5. There is help out there. If you don’t feel ready to talk to friends or family or would like some outsider’s support there are so many options out there! Face to face counselling has worked pretty well for me but I know this isn’t for everyone. There’s a huge variety of specialist websites now too, online counselling and peer support groups (online and in real life).
  6. Don’t feel like you need to break the bond. So, to some, possibly many of you this will sound weird but I wrote letters to my sister several times a month for about two years and still have a toy of hers nearby (this is me admitting this because no one knows I actually have it … oops). This was probably the only good advice my first counsellor gave me, but also it doesn’t have to be anything as time consuming as letter writing. I still do it occasionally but now, I keep her close by having a photo us and my brothers as my lock screen on my phone and iPad.

I’d like to just reiterate that this is not professional advice, just a few tips I’ve picked up along my journey. It would be great to hear from others on their experiences and helpful tips in getting through these tough times.

Here are some sites which I’ve found useful:

February 3, 2016 at 10:19 pm | News

Top five ways to beat the winter blues

January 18, 2016 at 9:39 am

Seasonal affective disorder (SAD) – or more commonly known as the “winter blues” – affects around two million people a year in the UK. It’s no surprise when the days become shorter, nights appear darker, and the weather gets much colder. So, to help us through this often dreaded time of year, BIMHN has come up with five ways to help lift spirits and beat those troublesome winter blues.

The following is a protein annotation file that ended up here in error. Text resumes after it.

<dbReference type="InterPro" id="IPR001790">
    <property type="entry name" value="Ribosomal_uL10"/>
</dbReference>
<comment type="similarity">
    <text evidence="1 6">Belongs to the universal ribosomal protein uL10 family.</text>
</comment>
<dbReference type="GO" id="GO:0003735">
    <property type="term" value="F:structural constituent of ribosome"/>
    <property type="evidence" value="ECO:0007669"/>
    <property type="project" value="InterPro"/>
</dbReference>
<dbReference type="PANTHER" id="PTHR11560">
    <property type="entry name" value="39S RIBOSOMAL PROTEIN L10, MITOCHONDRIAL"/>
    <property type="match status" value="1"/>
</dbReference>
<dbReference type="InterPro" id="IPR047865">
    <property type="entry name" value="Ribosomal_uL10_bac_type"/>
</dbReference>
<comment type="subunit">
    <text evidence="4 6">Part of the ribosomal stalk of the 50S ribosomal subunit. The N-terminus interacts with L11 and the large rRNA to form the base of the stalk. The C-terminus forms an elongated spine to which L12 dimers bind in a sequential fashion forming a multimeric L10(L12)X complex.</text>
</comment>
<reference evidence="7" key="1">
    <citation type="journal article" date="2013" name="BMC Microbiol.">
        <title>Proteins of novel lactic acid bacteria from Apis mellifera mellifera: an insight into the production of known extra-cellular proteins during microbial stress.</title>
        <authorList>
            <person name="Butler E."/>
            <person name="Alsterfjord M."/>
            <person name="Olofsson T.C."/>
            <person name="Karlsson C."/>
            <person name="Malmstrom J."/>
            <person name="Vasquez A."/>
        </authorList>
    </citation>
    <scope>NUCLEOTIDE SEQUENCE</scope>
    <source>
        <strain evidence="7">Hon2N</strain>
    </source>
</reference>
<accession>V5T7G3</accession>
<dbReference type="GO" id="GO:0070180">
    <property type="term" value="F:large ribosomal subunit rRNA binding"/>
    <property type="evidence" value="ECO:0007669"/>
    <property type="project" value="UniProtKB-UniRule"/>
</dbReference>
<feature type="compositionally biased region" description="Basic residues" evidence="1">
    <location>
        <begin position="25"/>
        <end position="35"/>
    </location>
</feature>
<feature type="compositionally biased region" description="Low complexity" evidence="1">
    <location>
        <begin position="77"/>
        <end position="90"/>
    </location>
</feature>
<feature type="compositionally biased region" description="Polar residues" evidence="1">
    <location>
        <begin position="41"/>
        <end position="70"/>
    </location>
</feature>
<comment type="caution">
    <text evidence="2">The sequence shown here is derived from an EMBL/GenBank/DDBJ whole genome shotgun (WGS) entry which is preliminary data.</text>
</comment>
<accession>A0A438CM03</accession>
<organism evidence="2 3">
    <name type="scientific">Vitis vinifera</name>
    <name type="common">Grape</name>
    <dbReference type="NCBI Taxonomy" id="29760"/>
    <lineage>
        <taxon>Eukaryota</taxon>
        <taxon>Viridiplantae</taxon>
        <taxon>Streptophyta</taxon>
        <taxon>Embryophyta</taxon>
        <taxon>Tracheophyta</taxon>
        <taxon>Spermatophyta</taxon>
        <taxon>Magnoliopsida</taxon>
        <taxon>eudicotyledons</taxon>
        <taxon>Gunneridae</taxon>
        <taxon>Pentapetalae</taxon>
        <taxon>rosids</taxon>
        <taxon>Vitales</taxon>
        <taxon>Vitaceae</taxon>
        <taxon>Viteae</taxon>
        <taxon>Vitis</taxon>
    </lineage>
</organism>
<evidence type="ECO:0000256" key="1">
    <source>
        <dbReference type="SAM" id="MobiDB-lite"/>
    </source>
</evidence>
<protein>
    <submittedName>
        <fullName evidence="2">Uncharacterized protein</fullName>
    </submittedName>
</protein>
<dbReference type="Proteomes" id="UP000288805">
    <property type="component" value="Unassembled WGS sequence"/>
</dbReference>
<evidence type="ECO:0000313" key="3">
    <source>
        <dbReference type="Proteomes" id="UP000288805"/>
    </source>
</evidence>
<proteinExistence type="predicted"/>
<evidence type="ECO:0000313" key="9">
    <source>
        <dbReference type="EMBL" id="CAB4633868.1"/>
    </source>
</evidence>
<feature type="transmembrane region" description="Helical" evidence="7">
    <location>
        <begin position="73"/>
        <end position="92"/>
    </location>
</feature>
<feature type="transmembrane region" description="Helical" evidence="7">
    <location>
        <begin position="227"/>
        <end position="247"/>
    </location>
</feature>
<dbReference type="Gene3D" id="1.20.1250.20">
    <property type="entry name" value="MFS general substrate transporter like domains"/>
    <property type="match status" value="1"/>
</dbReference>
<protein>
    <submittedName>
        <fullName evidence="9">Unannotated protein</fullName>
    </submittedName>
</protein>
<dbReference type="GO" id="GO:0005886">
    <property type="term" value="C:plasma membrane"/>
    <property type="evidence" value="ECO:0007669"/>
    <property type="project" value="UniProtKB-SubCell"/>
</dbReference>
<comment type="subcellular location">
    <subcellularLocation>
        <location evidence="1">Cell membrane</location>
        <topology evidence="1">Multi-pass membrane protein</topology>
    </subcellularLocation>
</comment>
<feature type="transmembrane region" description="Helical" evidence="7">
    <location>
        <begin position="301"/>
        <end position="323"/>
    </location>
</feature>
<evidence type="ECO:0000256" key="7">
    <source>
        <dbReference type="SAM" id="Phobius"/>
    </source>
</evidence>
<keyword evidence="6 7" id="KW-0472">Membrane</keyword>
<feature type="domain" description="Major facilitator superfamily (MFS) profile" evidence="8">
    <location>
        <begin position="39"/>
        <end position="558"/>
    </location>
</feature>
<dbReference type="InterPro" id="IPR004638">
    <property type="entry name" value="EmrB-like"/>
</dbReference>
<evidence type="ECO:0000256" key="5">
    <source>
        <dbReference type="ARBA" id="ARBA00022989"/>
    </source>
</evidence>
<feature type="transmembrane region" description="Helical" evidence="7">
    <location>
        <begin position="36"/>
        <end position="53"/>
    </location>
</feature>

1. Stay organised

Top five ways to beat winter bluesLarge amounts of stress and anxiety can be caused when things start piling on top of us. So, by keeping organised, we can attempt to alleviate any of this unnecessary strain on our lives. If you’re balancing a number of different jobs or have various tasks building up, we’d recommend creating a timetable of your week. Allocate days and time slots to certain jobs – this allows you to focus on one task at a time, and helps banish any feelings of work overload. Keep track of any plans you make in a trusty diary and for those busy days, make a ‘to do list’ – there’s nothing more satisfying than ticking off those dreaded tasks!

2. Allow yourself to have ‘off’ days

We can often give ourselves a hard time for having bad days, and not being able to get out of bed at a reasonable hour. “I shouldn’t be feeling like this” or “Why can’t I just feel normal?” can be some of the troubling thoughts running through our minds. But what if we were just to accept that it’s a bad day, and allow ourselves to feel ‘off’ish? Laze on the sofa, put on a cheery film, eat comfort food – it is okay to feel this way, and the feeling WILL pass!

3. Keep in touch with friends and family

Top five ways to beat winter bluesAs studies indicate, maintaining good social connections with friends and family can reap many benefits for mental health. Keeping in touch with friends and family reduces feelings of loneliness and isolation, and helps lift mood. Call a family member you haven’t spoken to in a while, or invite a friend over for a cup of tea – these gestures (no matter how small or large) can help you feel a whole lot better about yourself, and do wonders for your self-esteem.

4. Don’t expect too much from yourself

As human beings, we tend to put a lot of pressure on ourselves, whether it’s in our work or social lives. We constantly expect ourselves to be performing at our best – at ALL times! Pressure is particularly high after Christmas, when we feel that we have to adhere to ‘New Year, New You’. But when we don’t live up to the sky-high standards we have set, it can leave us feeling disappointed and judging ourselves harshly, which certainly does no favours for our mental health! Try to lower your expectations, and anything positive that comes your way will be a pleasant and lovely surprise.

5. Do something, every day, for YOU

Top five ways to beat the winter bluesWhen life gets hectic, we often forget about someone very important… ourselves! Put some time aside each day – whether it’s just a few minutes, or a couple of hours – to focus on that number one person in your life. Run yourself a bath, cook a healthy dinner, do some exercise, read a book, meditate – all of these things have nourishing qualities… It will be like giving yourself that nice, big hug you truly deserve!

January 18, 2016 at 9:39 am | News